Agency-Level Randomized Trial of the Effectiveness of Youth-Centered Match Support as a Delinquency Prevention Strategy in Community-Based Mentoring
This project evaluates the feasibility and impact of introducing youth-centered match support practices into the Big Brothers Big Sisters of America (BBBSA) community-based mentoring program. The youth-centered match support enhancement and related resource materials will be grounded in a conceptual framework of “youth thriving” within adult-youth relationships. Using a randomized matched-pairs design at the agency level, one BBBSA affiliate within each pair will be randomly assigned to the intervention condition and the other will serve as part of the control condition (n=15 agencies per condition). Thirty youth ages 10-16 determined to be at-risk for delinquency will be sequentially enrolled at each agency. Youth and mentoring relationship outcomes will be assessed at baseline, three months (relationship quality only), and one year using agency records and expanded versions of standardized assessment tools that are part of existing agency work flow. A comprehensive process evaluation will assess the extent and quality of implementation, participant exposure and response to enhancement activities, and differentiation from existing practices. Progress toward project goals will be assessed via documentation of rigorous execution of all planned research procedures, evidence of high-fidelity implementation of the enhancement by intervention agencies, and dissemination of findings to scientific and practitioner audiences.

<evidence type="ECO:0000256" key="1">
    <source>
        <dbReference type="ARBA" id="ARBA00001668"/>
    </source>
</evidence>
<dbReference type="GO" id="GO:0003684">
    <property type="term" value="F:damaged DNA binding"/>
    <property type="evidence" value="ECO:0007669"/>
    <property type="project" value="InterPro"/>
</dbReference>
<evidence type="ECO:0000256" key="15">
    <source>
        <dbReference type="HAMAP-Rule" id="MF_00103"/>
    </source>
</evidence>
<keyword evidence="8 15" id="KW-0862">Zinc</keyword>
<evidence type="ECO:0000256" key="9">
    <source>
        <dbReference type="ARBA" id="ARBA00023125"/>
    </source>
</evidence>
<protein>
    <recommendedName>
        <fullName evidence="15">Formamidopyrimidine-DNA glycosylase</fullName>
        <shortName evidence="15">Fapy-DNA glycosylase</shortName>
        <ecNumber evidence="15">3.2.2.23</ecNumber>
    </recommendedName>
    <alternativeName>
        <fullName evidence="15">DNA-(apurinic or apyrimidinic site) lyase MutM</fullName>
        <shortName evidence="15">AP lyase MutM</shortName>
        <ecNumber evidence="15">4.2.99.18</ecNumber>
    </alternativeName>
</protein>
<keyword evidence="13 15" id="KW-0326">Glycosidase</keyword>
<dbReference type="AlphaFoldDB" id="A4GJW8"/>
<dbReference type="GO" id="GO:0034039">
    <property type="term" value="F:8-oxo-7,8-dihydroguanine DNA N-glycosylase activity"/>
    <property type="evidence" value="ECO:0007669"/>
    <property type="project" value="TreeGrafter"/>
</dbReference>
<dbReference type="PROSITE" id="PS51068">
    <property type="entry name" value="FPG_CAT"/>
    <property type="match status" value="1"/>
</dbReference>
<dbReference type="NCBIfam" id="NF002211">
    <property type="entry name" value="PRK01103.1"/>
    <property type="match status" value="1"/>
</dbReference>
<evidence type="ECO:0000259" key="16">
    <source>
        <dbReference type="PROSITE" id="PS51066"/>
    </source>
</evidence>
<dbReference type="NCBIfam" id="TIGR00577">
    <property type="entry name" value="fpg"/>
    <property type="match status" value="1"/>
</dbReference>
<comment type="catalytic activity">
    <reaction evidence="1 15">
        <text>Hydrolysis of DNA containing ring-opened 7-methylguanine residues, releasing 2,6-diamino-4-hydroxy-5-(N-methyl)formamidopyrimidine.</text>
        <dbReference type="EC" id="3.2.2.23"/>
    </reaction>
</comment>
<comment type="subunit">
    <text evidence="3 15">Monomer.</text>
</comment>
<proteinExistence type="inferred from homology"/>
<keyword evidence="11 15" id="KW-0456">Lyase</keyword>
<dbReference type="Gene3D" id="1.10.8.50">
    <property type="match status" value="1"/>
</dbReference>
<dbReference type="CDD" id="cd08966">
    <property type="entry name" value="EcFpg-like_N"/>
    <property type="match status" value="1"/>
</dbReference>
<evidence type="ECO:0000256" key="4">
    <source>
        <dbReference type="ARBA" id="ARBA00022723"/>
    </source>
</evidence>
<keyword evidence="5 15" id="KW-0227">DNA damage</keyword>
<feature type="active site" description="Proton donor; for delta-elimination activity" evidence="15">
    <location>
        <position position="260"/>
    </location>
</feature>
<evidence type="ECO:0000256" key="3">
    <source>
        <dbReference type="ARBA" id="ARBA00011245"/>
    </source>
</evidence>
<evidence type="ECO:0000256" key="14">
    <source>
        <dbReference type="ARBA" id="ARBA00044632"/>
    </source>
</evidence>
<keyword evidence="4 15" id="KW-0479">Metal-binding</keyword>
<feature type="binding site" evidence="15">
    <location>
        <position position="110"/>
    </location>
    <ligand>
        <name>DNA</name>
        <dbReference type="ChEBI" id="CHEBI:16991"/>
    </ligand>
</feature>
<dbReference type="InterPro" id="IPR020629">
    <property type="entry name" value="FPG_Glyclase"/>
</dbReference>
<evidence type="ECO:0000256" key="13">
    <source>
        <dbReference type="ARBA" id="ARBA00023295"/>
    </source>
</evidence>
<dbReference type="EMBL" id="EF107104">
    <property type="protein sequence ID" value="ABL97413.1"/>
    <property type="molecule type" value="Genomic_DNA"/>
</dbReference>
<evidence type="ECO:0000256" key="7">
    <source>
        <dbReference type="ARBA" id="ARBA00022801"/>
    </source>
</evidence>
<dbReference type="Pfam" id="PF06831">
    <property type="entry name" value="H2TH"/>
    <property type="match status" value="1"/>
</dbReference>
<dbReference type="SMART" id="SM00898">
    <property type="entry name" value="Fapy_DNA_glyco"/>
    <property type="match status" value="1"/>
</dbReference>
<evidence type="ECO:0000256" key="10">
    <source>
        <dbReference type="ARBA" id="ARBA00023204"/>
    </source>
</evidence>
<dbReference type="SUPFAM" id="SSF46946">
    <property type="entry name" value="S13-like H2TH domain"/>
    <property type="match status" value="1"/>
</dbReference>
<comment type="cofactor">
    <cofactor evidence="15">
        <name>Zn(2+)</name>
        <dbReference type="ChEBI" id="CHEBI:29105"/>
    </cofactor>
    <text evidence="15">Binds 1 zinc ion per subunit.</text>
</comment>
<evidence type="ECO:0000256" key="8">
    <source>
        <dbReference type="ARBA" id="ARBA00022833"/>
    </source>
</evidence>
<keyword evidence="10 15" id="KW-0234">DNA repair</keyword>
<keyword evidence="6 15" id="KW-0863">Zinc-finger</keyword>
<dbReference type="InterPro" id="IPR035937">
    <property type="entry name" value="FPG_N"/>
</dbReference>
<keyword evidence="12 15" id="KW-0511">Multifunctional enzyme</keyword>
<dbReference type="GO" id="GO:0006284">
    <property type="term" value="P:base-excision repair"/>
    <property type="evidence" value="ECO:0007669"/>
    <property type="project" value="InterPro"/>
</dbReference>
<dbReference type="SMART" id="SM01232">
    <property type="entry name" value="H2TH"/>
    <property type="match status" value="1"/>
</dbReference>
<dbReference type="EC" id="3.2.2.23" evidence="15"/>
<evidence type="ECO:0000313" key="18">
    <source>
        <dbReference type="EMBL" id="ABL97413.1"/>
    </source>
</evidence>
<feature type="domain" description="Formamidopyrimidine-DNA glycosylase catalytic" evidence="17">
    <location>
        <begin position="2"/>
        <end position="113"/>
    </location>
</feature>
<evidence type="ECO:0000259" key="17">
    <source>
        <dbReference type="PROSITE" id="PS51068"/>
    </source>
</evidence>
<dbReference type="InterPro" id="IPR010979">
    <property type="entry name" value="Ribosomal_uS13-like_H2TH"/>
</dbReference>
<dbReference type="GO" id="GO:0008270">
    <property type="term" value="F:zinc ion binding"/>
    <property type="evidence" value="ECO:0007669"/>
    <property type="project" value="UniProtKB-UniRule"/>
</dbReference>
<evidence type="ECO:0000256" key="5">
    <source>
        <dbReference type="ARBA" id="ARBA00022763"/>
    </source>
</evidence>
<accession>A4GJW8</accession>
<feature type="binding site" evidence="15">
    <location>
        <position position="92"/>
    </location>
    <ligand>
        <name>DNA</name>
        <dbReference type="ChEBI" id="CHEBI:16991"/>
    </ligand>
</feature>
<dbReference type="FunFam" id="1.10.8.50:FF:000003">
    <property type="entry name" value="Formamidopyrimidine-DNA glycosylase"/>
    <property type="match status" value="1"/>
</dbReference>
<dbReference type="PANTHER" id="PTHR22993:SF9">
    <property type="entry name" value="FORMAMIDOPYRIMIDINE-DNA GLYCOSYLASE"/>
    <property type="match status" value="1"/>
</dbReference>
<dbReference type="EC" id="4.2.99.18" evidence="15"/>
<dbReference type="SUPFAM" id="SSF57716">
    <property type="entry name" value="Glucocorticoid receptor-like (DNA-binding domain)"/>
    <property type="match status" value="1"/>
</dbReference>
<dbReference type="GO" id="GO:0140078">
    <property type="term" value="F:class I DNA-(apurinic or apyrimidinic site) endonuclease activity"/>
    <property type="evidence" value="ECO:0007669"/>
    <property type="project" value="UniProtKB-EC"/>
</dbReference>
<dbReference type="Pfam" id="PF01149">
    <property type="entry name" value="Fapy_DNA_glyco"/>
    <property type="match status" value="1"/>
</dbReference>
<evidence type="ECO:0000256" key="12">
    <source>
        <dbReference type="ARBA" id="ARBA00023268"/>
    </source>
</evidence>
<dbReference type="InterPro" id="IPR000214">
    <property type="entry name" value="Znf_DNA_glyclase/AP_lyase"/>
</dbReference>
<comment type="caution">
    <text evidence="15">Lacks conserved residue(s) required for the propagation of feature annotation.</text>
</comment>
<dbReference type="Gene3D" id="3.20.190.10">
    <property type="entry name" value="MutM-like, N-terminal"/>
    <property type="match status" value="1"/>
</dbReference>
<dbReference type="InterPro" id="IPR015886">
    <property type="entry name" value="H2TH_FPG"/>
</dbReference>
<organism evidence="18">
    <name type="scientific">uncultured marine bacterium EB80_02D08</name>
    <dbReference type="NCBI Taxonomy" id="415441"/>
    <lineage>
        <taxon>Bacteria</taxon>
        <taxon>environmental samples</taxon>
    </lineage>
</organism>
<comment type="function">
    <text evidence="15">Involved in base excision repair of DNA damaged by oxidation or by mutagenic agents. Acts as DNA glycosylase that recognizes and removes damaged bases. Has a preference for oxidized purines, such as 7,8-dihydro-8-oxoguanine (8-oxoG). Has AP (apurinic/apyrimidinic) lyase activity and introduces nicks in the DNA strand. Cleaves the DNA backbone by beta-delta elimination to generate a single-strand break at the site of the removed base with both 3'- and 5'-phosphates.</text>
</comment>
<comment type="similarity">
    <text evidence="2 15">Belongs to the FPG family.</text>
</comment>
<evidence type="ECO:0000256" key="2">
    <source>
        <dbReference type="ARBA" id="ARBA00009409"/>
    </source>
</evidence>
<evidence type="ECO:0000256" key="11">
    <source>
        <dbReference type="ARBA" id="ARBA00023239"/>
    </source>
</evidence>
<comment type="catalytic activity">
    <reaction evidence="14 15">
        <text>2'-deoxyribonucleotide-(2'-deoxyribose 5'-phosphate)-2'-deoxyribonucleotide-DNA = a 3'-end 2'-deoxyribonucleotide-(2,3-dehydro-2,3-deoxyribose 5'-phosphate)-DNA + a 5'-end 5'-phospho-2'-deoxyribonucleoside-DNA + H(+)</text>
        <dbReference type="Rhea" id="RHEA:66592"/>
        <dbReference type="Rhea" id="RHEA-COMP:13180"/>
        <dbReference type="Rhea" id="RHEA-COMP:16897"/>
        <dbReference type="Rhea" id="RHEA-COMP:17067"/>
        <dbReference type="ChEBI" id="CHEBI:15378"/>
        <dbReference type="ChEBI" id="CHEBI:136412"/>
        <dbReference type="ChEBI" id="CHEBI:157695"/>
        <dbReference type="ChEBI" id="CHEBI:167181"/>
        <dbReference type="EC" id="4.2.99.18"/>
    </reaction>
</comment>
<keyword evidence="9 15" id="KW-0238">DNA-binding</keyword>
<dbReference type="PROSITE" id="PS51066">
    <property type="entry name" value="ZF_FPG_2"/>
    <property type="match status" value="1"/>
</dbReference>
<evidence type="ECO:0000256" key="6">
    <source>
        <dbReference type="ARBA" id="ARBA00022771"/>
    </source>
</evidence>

The end date for the grant funding this work was extended with no additional money.